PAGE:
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To read Excerpt 14, click here.
It’s winter vacation, and Debbie’s family has traveled to visit Mom’s very loud cousin in Upstate New York. A ski trip has been planned. One problem: Debbie can’t ski.
I can’t do it. I just can’t. Even the baby bunny slope looks terrifying.
Fat tears roll down my cheeks. Daddy can see this is more than whining. “We’re supposed to enjoy a fun day, Debbie,” he sighs. “No sense in making you miserable. Go find Mom.”
My relief is so great I cry some more. Phil gives me a look of scathing contempt. I don’t blame him. Who wants a crybaby for an older sister? Wayne pats my back in sympathy, but he’ll go wherever Phil leads no matter how scared he might be. Henry turns toward the slopes, and the Hansen males follow.
I am such a failure.
Mom doesn’t appear surprised when I trudge into the commons room of the lodge, but Cousin Lynne’s eyebrows rise past her auburn bangs. “Debbie!”
Great. Now the entire population of Whiteface Mountain will know what a coward I am.
Mom places a hand on Lynne’s arm and shakes her head, and Lynne says nothing more until I reach their broad wingback chairs in front of the fire. “Are you okay? Did you get hurt?” Her aqua eyes scan me up and down as if she’s checking for blood seeping out from my layers of clothing.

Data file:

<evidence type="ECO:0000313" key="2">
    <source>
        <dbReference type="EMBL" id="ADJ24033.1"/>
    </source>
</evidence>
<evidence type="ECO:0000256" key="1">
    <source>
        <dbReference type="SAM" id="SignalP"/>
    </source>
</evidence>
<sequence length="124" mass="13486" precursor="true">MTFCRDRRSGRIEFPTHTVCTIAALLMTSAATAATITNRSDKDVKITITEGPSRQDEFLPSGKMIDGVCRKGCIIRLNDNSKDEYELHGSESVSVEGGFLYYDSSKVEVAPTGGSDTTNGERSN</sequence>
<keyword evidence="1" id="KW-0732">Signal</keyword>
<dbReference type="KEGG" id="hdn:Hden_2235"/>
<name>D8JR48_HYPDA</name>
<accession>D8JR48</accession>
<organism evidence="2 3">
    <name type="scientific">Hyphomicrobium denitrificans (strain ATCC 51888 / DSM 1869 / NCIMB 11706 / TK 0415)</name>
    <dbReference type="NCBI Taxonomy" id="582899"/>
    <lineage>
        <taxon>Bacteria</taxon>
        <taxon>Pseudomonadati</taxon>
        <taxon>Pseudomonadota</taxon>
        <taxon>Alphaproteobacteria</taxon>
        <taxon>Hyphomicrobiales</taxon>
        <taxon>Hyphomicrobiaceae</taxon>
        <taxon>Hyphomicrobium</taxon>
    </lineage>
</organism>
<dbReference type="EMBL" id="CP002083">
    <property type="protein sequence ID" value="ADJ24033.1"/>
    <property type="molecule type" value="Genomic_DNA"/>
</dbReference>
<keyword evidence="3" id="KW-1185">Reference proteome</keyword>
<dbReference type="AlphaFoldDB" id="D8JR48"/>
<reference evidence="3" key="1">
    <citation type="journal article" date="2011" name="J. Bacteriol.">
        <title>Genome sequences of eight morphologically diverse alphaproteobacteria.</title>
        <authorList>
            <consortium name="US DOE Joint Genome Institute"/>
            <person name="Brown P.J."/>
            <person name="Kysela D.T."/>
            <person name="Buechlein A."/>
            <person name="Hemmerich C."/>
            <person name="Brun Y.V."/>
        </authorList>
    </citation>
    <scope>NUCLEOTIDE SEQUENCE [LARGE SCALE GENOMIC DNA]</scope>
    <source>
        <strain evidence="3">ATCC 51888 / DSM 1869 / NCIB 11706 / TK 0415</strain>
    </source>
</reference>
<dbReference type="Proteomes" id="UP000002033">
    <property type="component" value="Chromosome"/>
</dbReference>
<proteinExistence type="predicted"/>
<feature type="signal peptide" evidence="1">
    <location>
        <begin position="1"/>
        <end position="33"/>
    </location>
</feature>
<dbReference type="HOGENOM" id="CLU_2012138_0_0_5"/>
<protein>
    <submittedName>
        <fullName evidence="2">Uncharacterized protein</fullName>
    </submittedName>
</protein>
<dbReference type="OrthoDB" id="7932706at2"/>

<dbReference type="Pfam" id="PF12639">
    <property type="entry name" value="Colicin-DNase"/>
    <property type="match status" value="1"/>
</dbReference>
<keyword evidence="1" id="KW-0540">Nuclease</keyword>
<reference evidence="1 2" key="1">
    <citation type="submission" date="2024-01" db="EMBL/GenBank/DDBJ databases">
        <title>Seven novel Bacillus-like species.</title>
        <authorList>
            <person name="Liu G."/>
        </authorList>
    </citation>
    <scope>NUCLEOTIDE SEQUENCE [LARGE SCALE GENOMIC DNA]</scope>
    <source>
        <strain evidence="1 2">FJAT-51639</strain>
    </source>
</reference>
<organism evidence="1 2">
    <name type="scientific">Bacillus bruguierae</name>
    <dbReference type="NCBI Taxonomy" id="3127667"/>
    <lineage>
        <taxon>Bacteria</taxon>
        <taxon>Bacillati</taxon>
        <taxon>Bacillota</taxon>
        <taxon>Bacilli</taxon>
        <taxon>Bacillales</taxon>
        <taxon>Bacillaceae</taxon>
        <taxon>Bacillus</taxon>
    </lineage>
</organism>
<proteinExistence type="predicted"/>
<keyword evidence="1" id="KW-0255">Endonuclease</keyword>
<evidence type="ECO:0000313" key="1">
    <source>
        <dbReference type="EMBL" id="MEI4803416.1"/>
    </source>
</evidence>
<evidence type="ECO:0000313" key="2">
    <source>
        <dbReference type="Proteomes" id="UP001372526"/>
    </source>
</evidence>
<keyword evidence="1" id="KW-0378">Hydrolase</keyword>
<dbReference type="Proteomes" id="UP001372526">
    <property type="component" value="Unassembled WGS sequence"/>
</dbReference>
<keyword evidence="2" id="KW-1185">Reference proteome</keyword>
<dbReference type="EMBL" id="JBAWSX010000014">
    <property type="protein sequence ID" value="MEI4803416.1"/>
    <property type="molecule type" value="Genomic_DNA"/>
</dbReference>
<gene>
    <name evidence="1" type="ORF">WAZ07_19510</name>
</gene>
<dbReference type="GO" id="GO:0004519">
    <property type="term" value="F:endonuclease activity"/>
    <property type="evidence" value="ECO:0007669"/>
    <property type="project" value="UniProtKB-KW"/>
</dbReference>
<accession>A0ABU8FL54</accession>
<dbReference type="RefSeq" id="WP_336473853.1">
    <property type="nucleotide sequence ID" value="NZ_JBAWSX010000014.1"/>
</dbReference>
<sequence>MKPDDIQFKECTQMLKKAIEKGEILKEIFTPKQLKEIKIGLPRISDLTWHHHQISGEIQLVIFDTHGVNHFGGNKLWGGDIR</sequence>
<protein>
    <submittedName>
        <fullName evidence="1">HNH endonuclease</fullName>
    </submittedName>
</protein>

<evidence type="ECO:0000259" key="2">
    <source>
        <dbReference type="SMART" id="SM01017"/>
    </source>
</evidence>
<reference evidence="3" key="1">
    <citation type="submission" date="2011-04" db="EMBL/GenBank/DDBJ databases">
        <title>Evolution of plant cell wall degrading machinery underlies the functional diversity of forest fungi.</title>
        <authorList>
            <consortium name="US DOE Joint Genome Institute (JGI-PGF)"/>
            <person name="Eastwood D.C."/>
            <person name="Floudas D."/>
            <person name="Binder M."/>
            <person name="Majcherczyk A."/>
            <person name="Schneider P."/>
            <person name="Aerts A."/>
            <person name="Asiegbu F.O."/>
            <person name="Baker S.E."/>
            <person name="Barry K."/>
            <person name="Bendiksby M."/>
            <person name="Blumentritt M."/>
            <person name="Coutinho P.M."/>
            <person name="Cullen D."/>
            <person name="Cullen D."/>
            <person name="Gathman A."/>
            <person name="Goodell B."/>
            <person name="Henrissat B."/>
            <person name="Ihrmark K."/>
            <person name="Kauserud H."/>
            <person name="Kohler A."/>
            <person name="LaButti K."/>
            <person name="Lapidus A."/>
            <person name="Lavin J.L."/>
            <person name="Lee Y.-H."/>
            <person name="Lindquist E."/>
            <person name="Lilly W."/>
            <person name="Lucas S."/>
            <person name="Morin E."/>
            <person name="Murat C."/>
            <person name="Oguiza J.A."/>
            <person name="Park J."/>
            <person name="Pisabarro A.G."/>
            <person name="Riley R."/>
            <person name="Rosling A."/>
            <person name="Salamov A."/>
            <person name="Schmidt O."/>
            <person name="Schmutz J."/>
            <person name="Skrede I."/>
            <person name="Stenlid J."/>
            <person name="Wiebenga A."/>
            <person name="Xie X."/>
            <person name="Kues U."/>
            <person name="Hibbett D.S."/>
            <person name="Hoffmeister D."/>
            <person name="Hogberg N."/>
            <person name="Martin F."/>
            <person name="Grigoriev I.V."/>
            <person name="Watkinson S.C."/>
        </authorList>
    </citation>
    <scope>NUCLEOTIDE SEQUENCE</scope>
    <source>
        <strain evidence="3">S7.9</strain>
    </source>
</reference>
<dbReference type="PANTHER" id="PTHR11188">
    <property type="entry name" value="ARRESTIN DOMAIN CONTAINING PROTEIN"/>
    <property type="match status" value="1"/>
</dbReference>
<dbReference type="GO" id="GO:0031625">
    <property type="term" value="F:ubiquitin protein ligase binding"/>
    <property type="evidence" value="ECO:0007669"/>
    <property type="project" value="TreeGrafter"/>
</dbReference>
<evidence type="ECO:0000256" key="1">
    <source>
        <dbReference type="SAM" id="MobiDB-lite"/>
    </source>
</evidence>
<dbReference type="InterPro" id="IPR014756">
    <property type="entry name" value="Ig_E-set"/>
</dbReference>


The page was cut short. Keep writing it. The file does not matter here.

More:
If I talk, I’ll cry again.
Mom sets Krista on Lynne’s lap and motions for me to come closer. “You got scared?”
She pulls me down beside her on the chair and wraps an arm around my waist. “I’ll tell you a secret,” she murmurs into my ear. “I am so glad that I had to take care of Krista for the day. Great excuse not to ski.”
“You would be scared, too?”
“Petrified. I’m a born klutz.”
“No, you’re not. You can skate backwards.”
She cocks her head. “Well, I am a good skater, but that’s about it.”
“I’m a klutz at skating, too.”
“But you’re a good dancer. I was so bad in tap class that when Grandpa saw me in a recital, he refused to pay for any more lessons.”
That gets me laughing. “He did not.”
“He did. My feelings would have been hurt except I hated dance lessons so much, I was more relieved than upset.”
Cousin Lynne shakes her head in disbelief. “I can’t believe you’re afraid to ski. On a bunny hill?”
At least she speaks quietly.